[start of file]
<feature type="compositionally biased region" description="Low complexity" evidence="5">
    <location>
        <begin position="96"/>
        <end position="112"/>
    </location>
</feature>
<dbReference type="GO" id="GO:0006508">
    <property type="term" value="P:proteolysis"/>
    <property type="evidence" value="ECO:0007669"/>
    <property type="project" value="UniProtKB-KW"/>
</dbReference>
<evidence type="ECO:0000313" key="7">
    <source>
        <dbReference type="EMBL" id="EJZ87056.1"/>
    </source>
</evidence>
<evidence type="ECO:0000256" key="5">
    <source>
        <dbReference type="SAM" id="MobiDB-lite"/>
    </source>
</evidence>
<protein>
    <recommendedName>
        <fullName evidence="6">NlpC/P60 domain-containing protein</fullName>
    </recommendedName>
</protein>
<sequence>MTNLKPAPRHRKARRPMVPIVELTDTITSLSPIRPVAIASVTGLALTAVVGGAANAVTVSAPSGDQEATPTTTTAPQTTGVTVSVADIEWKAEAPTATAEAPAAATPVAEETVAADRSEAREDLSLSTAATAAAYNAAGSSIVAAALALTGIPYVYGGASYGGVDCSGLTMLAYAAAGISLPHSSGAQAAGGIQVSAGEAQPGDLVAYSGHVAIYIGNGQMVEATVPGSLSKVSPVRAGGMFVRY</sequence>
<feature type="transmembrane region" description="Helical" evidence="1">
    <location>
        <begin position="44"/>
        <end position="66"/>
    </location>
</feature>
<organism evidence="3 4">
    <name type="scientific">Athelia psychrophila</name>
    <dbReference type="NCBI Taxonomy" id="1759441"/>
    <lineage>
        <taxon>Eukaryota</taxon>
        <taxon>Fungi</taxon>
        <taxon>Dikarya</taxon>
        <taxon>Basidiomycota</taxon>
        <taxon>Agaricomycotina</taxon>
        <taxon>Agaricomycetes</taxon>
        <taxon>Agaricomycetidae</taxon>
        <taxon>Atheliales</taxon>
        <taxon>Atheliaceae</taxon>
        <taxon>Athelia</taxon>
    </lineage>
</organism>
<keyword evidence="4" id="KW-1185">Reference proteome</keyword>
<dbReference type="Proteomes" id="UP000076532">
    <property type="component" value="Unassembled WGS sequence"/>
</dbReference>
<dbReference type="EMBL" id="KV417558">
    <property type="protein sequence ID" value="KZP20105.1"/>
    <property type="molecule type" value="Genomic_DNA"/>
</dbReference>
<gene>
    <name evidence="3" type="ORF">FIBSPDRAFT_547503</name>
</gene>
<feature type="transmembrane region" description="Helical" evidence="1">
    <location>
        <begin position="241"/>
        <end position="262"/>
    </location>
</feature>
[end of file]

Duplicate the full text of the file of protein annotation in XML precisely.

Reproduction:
<feature type="compositionally biased region" description="Low complexity" evidence="5">
    <location>
        <begin position="96"/>
        <end position="112"/>
    </location>
</feature>
<dbReference type="GO" id="GO:0006508">
    <property type="term" value="P:proteolysis"/>
    <property type="evidence" value="ECO:0007669"/>
    <property type="project" value="UniProtKB-KW"/>
</dbReference>
<evidence type="ECO:0000313" key="7">
    <source>
        <dbReference type="EMBL" id="EJZ87056.1"/>
    </source>
</evidence>
<evidence type="ECO:0000256" key="5">
    <source>
        <dbReference type="SAM" id="MobiDB-lite"/>
    </source>
</evidence>
<protein>
    <recommendedName>
        <fullName evidence="6">NlpC/P60 domain-containing protein</fullName>
    </recommendedName>
</protein>
<sequence>MTNLKPAPRHRKARRPMVPIVELTDTITSLSPIRPVAIASVTGLALTAVVGGAANAVTVSAPSGDQEATPTTTTAPQTTGVTVSVADIEWKAEAPTATAEAPAAATPVAEETVAADRSEAREDLSLSTAATAAAYNAAGSSIVAAALALTGIPYVYGGASYGGVDCSGLTMLAYAAAGISLPHSSGAQAAGGIQVSAGEAQPGDLVAYSGHVAIYIGNGQMVEATVPGSLSKVSPVRAGGMFVRY</sequence>
<feature type="transmembrane region" description="Helical" evidence="1">
    <location>
        <begin position="44"/>
        <end position="66"/>
    </location>
</feature>
<organism evidence="3 4">
    <name type="scientific">Athelia psychrophila</name>
    <dbReference type="NCBI Taxonomy" id="1759441"/>
    <lineage>
        <taxon>Eukaryota</taxon>
        <taxon>Fungi</taxon>
        <taxon>Dikarya</taxon>
        <taxon>Basidiomycota</taxon>
        <taxon>Agaricomycotina</taxon>
        <taxon>Agaricomycetes</taxon>
        <taxon>Agaricomycetidae</taxon>
        <taxon>Atheliales</taxon>
        <taxon>Atheliaceae</taxon>
        <taxon>Athelia</taxon>
    </lineage>
</organism>
<keyword evidence="4" id="KW-1185">Reference proteome</keyword>
<dbReference type="Proteomes" id="UP000076532">
    <property type="component" value="Unassembled WGS sequence"/>
</dbReference>
<dbReference type="EMBL" id="KV417558">
    <property type="protein sequence ID" value="KZP20105.1"/>
    <property type="molecule type" value="Genomic_DNA"/>
</dbReference>
<gene>
    <name evidence="3" type="ORF">FIBSPDRAFT_547503</name>
</gene>
<feature type="transmembrane region" description="Helical" evidence="1">
    <location>
        <begin position="241"/>
        <end position="262"/>
    </location>
</feature>